Police Chief Wants Zero Tolerance for Speeding

'They need to understand the law is set at the limit for a reason. They should not come whingeing to us about getting caught.'

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Some say speed kills. One British police chief sure seems to think so. The Guardian reports that Anthony Bangham, the chief constable of West Mercia and the lead for the National Police Chiefs Council on road policing, wants to be far more strict about enforcing speed limits, ticketing for even 3 mph over.

"They need to understand the law is set at the limit for a reason," said Bangham. "They should not come whingeing to us about getting caught. If booked at 35 or 34 or 33 [in a 30 mph zone] that cannot be unfair because they are breaking the law."

Standard practice in the U.K. is to permit 10 percent plus 2 mph over the posted limit before enforcing speed limits—for example, 35 in a 30 zone, or 57 in a 50. Similar practices exist in the U.S. as well, with going 10 mph over the limit frequently ignored by the highway patrol.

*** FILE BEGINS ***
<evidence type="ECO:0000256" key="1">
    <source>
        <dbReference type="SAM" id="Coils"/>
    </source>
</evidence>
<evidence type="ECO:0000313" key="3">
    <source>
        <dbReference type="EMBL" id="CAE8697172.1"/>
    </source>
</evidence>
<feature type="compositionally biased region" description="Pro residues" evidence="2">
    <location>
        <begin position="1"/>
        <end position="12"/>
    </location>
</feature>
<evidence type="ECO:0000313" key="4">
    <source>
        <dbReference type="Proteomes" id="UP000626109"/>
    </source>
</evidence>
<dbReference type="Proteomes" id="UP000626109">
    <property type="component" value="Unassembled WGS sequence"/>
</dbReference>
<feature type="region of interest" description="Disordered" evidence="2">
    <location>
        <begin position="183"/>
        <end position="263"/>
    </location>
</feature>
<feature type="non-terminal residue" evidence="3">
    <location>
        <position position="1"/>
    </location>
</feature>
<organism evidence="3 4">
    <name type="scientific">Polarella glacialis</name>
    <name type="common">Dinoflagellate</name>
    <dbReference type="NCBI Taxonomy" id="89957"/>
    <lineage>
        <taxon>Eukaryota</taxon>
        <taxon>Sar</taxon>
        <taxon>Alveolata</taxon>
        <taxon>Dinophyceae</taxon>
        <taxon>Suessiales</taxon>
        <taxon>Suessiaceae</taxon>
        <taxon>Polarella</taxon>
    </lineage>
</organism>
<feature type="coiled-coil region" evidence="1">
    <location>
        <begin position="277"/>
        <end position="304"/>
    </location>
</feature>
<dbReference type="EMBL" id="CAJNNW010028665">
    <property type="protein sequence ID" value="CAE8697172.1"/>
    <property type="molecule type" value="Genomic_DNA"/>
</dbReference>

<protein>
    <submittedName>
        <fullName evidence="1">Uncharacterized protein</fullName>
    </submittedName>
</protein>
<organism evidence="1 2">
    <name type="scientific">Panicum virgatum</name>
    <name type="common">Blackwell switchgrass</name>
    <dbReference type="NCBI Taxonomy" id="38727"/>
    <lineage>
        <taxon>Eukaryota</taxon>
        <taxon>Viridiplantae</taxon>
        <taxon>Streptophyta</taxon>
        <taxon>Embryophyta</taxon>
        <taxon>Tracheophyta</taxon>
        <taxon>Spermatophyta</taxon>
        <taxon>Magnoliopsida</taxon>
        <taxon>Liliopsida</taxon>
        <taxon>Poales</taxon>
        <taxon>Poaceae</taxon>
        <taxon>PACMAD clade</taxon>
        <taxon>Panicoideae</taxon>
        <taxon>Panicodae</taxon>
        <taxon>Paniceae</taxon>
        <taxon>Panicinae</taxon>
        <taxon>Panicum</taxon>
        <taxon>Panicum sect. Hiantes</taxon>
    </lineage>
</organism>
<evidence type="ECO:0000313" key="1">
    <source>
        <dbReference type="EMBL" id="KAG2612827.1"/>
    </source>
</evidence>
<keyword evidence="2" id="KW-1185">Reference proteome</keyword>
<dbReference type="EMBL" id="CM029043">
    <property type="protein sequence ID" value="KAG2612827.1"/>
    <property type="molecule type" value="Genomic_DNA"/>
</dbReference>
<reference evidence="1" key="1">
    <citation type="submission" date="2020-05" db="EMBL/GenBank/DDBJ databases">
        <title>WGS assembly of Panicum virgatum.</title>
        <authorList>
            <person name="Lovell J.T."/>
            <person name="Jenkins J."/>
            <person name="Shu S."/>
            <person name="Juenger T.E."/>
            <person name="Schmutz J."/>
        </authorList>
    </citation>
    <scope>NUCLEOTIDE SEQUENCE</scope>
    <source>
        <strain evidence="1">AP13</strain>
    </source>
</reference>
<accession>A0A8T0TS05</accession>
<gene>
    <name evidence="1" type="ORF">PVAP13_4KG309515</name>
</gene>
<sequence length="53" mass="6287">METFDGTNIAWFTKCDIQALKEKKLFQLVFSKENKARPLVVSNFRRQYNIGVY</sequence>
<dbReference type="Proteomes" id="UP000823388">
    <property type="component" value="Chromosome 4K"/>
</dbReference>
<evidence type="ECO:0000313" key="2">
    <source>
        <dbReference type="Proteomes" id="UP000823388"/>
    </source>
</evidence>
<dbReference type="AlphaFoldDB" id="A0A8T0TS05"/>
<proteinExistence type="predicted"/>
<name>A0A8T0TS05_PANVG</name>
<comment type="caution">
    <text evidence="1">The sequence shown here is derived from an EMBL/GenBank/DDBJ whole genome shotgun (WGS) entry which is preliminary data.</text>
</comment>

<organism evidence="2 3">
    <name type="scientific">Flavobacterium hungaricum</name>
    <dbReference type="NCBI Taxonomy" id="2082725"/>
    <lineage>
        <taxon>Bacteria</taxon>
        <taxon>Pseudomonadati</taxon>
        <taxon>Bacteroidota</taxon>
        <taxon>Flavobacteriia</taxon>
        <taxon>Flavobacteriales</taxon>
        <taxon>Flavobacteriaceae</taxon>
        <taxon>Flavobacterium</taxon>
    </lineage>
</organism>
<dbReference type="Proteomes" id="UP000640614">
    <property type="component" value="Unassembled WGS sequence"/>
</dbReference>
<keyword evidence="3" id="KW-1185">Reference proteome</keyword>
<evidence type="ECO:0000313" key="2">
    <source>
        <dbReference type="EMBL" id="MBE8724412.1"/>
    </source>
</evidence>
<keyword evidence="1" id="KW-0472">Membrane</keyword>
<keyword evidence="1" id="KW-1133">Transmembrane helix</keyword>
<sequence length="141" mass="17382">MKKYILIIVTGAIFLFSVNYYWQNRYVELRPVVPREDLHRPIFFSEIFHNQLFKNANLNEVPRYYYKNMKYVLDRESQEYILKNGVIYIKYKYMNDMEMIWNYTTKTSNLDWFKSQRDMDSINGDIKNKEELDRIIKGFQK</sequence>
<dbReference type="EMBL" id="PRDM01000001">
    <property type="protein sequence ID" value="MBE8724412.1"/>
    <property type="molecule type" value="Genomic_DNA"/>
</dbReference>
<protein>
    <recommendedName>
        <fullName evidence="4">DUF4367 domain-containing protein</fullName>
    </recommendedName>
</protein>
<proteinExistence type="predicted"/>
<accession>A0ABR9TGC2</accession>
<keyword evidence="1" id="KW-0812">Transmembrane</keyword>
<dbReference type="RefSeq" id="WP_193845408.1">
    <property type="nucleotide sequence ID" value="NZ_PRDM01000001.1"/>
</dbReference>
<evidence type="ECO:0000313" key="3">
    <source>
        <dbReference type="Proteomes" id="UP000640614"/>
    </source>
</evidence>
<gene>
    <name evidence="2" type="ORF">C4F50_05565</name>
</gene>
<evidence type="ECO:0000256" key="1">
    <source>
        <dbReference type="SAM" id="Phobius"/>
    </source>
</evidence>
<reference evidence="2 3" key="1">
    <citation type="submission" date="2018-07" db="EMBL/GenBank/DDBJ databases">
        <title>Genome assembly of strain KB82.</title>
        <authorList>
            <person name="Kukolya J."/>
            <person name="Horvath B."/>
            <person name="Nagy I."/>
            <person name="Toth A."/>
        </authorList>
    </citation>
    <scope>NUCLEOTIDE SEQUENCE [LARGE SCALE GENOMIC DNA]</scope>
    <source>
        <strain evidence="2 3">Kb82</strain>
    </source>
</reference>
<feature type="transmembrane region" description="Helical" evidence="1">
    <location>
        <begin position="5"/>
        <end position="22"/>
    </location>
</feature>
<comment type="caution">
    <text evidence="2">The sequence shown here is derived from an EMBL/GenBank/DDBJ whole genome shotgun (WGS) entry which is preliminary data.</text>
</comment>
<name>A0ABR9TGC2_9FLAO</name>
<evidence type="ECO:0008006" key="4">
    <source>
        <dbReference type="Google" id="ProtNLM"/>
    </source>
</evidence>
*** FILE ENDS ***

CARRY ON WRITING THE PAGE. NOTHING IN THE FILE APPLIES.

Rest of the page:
It's true that many of us don't take speed limits seriously as a result of this leeway. We see a "speed limit 55" sign and immediately translate that to 65, 70, or whatever we think we can get away with driving. Admittedly, there's something to be said for the speed on the sign being the speed that is enforced. There would be no more games like this, where nobody seems to care if you go 90 in Montana but Virginia could send you to jail for it.

But others, such as Howard Cox, founder of the Fair Fuel campaign, consider such strict enforcement a money grab, as he said on Twitter. And, of course, there's the old argument that police should "focus on real criminals" rather than strict speed enforcement.

While Bangham proposed strict speed limit enforcement, he has not made this a policy in his department. When the Daily Mail incorrectly reported that Bangham had called for strict enforcement of even driving 1 mph over the limit, he backpedaled on his stance a bit. "We will always ensure our activity is intelligence-led and therefore on our highest harm routes, if we know they are dangerous, then we will consider how we best enforce those speed limits."